49ers’ most notable moves of the offseason
There’s an elephant in the room surrounding the future of one of the 49ers’ most important players, and the NFL Draft could prove to be a significant turning point for that player and the franchise.
The contract status of defensive tackle DeForest Buckner, and whether he gets a lucrative extension beyond his rookie deal, could set the course for what the team does with the No. 2 overall pick April 25.
Because Buckner’s future could determine if the team picks Ohio State defensive end Nick Bosa or Alabama’s Quinnen Williams. The latter could be Buckner’s cheaper long-term replacement, allowing them to trade Buckner for a bounty of draft picks while saving significantly against the salary cap.
Yes, it’s blasphemous to talk about a future that doesn’t include Buckner, 25, in red and gold. He’s been the team’s best and most consistent defensive player since he was taken with the No. 7 pick in 2016. He made his first Pro Bowl in 2018 as an injury replacement after setting a career-high with 12 sacks and won the Len Eshmont Award, the team’s most prestigious honor voted on by players for “inspirational and courageous play.” He’s also one of the team’s most durable players.
Buckner is on a trajectory to become one of the NFL’s best interior defenders, if he isn’t already, now that it looks like the front office will finally surround him with front-seven talent so opposing offenses can’t single him out.
San Francisco traded for Pro Bowl edge rusher Dee Ford, who had 13 sacks last season while complementing Kansas City’s burgeoning defensive tackle Chris Jones, who was third in the NFL with 15.5 sacks. The 49ers envision similar production from Buckner paired with Ford’s explosiveness.
“Dee’s known for having, I think, the best first step in football coming off the edge,” general manager John Lynch said last month at the owners meetings. “All of a sudden, you have an (offensive) tackle who doesn’t feel so good about hanging in there so he can help on DeForest because if I do that, Dee’s gone. You start to get excited about all those things.”
But no one can say for certain Buckner will be around for the long haul. He became eligible to sign a second contract this offseason yet no agreement has been struck. The only thing we’ve heard from Buckner was an Instagram post captioned: “Tunnel Vision.”
“I’m going to be honest, I haven’t really thought too far into it,” Buckner said about his pending contract talks a day after the regular-season finale. “I’m just focused on the offseason and what I need to do to get better and try to help my team to win.”
The discussion should be at the forefront of Lynch’s mind, particularly as it relates to the draft. The 49ers will assuredly pick up Buckner’s fifth-year option for 2020, which would likely pay him some $13 million guaranteed, far less than what Buckner could be worth on the open market. That could lead to a holdout next offseason as he looks for a long-term contract.
That’s what happened with former Raiders star Khalil Mack, who has the same agent as Buckner, Joel Segal. Mack stayed away from the Raiders during the offseason program and training camp before playing on his fifth-year option with no long-term security. Oakland decided to trade him to Chicago for a package including two first-round draft picks rather than giving him the massive six-year, $141 million deal he signed with the Bears.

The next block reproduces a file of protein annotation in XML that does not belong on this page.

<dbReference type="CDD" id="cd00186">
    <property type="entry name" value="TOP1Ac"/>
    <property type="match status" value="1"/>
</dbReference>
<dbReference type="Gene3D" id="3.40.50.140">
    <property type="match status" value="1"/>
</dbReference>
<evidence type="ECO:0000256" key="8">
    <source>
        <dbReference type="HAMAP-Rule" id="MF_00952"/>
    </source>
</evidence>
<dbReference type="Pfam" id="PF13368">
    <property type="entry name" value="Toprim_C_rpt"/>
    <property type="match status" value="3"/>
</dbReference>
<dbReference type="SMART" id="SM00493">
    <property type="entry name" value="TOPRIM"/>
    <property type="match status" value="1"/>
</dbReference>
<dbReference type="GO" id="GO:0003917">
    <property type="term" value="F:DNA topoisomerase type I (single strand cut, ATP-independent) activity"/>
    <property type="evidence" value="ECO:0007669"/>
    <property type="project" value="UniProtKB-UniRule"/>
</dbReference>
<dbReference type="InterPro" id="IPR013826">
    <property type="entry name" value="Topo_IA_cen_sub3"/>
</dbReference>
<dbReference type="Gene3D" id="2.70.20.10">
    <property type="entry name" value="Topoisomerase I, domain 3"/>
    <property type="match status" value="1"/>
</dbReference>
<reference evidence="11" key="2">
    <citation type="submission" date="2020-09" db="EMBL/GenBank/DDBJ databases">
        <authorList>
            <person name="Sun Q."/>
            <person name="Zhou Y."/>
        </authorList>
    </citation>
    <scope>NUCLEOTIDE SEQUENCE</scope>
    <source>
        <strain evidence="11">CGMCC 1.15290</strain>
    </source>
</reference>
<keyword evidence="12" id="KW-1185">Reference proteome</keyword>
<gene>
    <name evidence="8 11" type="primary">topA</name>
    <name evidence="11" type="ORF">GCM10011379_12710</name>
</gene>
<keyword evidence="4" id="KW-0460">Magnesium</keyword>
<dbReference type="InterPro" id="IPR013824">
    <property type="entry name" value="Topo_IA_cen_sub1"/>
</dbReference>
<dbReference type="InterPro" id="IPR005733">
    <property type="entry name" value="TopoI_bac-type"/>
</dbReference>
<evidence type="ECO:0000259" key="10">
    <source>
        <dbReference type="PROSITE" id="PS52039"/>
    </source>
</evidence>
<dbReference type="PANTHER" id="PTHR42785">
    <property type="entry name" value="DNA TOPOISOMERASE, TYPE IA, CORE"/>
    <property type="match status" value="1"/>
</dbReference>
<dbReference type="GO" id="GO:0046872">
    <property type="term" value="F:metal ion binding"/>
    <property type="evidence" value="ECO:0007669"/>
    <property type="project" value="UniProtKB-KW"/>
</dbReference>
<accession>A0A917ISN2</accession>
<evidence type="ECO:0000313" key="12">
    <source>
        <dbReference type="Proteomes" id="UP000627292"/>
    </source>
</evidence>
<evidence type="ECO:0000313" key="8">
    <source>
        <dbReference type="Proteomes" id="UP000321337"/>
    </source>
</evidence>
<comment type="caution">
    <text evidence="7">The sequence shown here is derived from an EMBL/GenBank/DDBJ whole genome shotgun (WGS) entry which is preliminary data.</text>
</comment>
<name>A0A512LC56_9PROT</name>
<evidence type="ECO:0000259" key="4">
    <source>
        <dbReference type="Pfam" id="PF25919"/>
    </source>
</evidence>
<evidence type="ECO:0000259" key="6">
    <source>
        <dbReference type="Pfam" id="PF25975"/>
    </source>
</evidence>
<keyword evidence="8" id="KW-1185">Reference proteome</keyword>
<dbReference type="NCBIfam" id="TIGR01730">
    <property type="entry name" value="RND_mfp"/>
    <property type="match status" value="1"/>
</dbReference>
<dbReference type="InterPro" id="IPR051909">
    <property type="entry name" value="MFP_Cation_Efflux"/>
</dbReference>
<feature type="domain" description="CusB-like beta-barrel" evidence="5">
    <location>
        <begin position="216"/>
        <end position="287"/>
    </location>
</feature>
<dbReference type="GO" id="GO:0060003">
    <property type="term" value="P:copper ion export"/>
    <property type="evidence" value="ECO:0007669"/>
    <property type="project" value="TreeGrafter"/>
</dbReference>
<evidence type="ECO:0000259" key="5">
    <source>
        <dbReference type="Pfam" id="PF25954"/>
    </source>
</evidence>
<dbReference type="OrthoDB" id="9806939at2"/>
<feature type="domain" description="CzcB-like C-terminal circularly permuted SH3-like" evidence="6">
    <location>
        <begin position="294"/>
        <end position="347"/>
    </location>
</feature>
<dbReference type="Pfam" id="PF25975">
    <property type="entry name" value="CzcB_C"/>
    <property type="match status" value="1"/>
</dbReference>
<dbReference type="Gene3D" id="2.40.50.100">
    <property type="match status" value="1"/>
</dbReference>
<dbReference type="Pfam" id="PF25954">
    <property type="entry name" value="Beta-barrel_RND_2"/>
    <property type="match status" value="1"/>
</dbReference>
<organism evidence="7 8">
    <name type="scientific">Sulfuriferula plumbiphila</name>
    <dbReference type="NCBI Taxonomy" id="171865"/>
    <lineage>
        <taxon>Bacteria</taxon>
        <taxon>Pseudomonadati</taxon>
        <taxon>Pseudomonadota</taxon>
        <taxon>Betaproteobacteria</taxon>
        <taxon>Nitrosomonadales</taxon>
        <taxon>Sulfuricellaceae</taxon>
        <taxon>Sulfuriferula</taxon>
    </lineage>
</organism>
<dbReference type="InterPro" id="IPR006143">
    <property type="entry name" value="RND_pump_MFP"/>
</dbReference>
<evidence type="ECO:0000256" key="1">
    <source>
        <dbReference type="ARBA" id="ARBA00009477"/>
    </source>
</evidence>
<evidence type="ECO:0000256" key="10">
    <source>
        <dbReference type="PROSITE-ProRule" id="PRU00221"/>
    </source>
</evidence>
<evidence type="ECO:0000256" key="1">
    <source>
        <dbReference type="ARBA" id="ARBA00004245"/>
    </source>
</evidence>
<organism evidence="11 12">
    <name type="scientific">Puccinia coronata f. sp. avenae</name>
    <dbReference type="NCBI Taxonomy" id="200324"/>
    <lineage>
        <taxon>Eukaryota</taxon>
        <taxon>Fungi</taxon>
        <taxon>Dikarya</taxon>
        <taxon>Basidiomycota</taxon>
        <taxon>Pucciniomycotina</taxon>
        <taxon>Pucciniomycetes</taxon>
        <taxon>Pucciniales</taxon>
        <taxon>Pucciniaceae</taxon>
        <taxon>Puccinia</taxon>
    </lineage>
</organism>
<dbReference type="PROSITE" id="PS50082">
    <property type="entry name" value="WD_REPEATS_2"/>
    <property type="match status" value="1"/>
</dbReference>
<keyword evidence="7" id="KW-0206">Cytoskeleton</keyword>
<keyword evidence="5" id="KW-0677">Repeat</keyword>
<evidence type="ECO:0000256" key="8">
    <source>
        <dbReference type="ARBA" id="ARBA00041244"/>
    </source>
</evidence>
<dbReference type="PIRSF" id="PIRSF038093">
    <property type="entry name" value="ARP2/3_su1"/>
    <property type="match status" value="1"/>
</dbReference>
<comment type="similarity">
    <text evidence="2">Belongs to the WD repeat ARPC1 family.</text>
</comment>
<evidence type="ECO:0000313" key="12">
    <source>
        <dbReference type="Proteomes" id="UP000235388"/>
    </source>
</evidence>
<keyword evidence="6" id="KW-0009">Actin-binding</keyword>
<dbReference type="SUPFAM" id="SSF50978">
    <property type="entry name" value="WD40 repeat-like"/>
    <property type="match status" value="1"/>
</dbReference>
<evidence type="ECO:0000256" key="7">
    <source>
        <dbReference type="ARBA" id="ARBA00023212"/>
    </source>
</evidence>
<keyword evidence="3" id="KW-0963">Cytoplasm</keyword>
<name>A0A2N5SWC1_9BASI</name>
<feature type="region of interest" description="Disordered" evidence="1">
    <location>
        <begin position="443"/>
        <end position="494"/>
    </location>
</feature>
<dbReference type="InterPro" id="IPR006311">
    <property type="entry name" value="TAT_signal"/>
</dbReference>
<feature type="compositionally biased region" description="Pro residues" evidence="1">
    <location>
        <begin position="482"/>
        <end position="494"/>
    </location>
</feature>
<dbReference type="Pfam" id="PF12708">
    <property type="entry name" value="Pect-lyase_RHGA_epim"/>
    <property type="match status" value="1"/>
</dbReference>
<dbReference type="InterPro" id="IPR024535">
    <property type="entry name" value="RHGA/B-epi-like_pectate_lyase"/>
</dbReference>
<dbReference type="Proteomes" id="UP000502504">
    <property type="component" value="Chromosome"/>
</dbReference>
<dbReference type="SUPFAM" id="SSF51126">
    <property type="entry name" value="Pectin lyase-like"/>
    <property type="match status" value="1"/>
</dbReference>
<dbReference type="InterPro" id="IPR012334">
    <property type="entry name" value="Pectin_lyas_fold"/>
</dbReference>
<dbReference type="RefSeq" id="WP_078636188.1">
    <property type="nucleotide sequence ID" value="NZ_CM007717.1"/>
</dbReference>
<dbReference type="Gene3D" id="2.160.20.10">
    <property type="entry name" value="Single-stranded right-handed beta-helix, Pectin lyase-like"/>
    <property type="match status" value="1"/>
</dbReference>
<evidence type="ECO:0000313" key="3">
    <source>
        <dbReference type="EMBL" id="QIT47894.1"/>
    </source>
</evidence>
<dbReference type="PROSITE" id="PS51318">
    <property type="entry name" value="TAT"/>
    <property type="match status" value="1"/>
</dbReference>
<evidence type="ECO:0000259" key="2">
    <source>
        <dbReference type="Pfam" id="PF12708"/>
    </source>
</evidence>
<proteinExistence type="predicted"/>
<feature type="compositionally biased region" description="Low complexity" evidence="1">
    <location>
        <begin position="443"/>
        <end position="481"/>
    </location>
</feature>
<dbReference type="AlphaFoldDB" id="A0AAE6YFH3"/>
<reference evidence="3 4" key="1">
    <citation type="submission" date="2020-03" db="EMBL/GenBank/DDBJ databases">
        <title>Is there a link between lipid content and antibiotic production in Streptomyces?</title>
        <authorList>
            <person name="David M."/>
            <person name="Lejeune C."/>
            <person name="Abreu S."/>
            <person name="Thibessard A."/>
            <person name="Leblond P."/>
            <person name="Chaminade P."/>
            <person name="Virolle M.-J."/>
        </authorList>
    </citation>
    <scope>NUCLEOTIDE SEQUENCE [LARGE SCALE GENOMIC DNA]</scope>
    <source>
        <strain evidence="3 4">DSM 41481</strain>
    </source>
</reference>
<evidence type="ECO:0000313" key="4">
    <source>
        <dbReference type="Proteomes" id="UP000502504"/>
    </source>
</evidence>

The 49ers could be a year away from making a similar decision. Pay Buckner some $18 million per season to keep him around, or trade him for a package that could include coveted draft picks. Moving on from Buckner could make sense after drafting Williams because some believe Williams is a better overall prospect coming out of college than Buckner was.
“One thing Kyle (Shanahan) and I — and an extension of that Jed (York) and Paraag (Marathe) — is let’s do this thing the right way such that we can build it to be sustainable,” Lynch said last month, “and we always try to take a three-year look at salary cap and cash budgets and things of that nature. So, we always look at things in a big-picture type of view.”
The 49ers have $34.5 million in salary-cap space, according to NFLPA documents, and will have to devote roughly $10 million to their draft class. That means the club is expected to roll over the least amount of cap space in years. Buckner on a new deal could take up the vast majority of that if he clocks in at $18 million to $20 million per season (it’s also worth noting the 49ers typically front-load their lucrative contracts, which could mean Buckner’s first-year payout would be the largest of the deal).
The No. 2 pick is projected to cost roughly $33.3 million over four seasons with an average cap hit of roughly $8.3 million. Simply put, Williams could cost the 49ers less than half the price of retaining Buckner after 2019. And moving on from Buckner could allow the team to recoup draft picks. The 49ers have six this year and traded away their valuable 2020 second-round pick for Ford.
The downside in drafting Williams would be passing on Bosa and the potential of having two premier edge defenders surrounding an elite defensive tackle. The defensive front would have blue-chip players at three positions instead of two. And there would be positional overlap with Williams and Buckner, who both play “three technique,” in addition to Arik Armstead and Solomon Thomas, interior pass rushers that could use playing time to help their development.
But drafting Williams might be the 49ers’ way to go if the financial future is greener with Buckner playing elsewhere on a massive second contract.